And remember, binge drinking can be harmful even though the weekly total may not seem too high. For example, if you only drink alcohol once or twice a week but when you do you drink 4-5 pints of beer each time, or a bottle of wine each time, this is a risk to your health.
One unit of alcohol is 10 ml (1 cl) by volume, or 8 g by weight, of pure alcohol. For example:
- One unit of alcohol is about equal to:
- Half a pint of ordinary strength beer or cider (3-4% alcohol by volume); or
- A small pub measure (25 ml) of spirits (40% alcohol by volume); or
- A standard pub measure (50 ml) of fortified wine such as sherry or port (20% alcohol by volume).
- There are one and a half units of alcohol in:
- A small glass (125 ml) of ordinary strength wine (12% alcohol by volume); or
- A standard pub measure (35 ml) of spirits (40% alcohol by volume).
But remember, many wines and beers are stronger than the more traditional ordinary strengths. A more accurate way of calculating units is as follows. The percentage alcohol by volume (% abv) of a drink equals the number of units in one litre of that drink. For example:
- Strong beer at 6% alcohol by volume (abv) has six units in one litre. If you drink half a litre (500 ml) - just under a pint - then you have had three units.
- Wine at 14% abv has 14 units in one litre. If you drink a quarter of a litre (250 ml) - two small glasses - then you have had three and a half units.
Some other examples
Three pints of beer, three times per week, is at least 18-20 units per week. A drinking session of three pints is at least six units, which is more than the safe limit advised for any one day. Another example: a 750 ml bottle of 12% wine contains nine units. If you drink two bottles of 12% wine over a week, that is 18 units. These are above the upper safe limits for men and women.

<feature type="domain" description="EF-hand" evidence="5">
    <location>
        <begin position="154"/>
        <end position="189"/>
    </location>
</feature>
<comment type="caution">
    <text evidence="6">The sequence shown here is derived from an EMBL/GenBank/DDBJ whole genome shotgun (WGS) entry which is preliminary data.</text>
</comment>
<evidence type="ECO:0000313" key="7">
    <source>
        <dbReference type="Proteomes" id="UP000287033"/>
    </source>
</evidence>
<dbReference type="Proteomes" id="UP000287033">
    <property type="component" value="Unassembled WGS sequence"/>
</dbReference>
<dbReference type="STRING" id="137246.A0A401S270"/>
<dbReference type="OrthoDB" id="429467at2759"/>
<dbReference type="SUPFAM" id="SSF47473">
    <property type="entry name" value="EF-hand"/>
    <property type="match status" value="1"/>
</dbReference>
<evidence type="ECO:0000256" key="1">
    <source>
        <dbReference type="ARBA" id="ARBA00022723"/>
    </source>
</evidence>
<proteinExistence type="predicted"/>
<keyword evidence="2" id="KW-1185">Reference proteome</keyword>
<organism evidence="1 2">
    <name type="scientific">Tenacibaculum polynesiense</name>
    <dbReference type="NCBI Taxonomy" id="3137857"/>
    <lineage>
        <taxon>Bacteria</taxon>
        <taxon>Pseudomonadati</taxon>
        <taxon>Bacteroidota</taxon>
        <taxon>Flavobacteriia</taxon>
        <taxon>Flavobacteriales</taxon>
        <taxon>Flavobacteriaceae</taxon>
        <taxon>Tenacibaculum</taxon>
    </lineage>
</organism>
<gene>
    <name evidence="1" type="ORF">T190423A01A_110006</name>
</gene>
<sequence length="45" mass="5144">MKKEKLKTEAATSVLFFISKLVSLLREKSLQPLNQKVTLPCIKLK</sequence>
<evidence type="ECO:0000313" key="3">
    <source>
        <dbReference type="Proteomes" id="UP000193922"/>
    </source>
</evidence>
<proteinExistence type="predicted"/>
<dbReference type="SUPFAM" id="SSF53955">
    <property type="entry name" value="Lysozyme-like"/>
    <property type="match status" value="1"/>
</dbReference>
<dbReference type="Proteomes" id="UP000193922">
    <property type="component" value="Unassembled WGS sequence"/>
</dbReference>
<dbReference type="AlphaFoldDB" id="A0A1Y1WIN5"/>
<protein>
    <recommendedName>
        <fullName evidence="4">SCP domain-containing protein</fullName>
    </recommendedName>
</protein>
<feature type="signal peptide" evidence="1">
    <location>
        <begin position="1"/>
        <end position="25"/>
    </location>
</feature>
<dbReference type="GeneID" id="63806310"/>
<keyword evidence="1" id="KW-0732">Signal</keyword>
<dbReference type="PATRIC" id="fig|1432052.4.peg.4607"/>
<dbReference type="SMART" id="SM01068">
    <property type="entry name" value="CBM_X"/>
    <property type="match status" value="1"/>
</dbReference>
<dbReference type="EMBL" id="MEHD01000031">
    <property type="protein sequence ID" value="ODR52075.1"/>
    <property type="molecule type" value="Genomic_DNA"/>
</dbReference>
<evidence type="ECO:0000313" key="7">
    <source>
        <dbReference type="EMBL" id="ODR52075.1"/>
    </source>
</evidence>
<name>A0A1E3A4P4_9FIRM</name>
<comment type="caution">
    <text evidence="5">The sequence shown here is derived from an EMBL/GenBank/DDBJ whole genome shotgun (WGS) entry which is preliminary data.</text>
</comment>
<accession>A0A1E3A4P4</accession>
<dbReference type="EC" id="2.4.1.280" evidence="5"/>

However, you should not drink alcohol at all if:
- You have already developed early 'scarring' of the liver (cirrhosis).
- You have chronic hepatitis or certain other liver problems. Your doctor will advise for each specific condition.
Do you need help to stop drinking?
Help and treatment are available if you find that you cannot stop drinking alcohol. Counselling and support from a doctor, nurse, or counsellor are often all that is needed. A detoxification treatment may be advised if you are alcohol-dependent. Referral for specialist help may be best for some people. If you feel that you need, or a relative or friend needs, help about alcohol then speak with your doctor.
Did you find this information useful?
- House of Commons Science and Technology Committee - Alcohol Guidelines (Eleventh Report); UK Parliament, December 2011
- Schutze M, Boeing H, Pischon T, et al; Alcohol attributable burden of incidence of cancer in eight European countries based on results from prospective cohort study. BMJ. 2011 Apr 7 342:d1584. doi: 10.1136/bmj.d1584.
- I J Beckingham and S D Ryder; ABC of diseases of liver, pancreas, and biliary system: Investigation of liver and biliary disease. BMJ 2001 322:33-36.
- The Government's Alcohol Strategy (proposals to cut 'binge drinking', alcohol-fuelled violence, and number of people drinking to damaging levels); HM Government, 2012
- Antenatal care for uncomplicated pregnancies; NICE Clinical Guideline (March 2008, updated 2017)
- UK Chief Medical Officers' Alcohol Guidelines Review, Summary of the proposed new guidelines; Dept of Health, January 2016
- Alcohol-use disorders: diagnosis, assessment and management of harmful drinking and alcohol dependence; NICE Clinical Guideline (February 2011)
Disclaimer: This article is for information only and should not be used for the diagnosis or treatment of medical conditions. Patient Platform Limited has used all reasonable care in compiling the information but make no warranty as to its accuracy. Consult a doctor or other health care professional for diagnosis and treatment of medical conditions. For details see our conditions.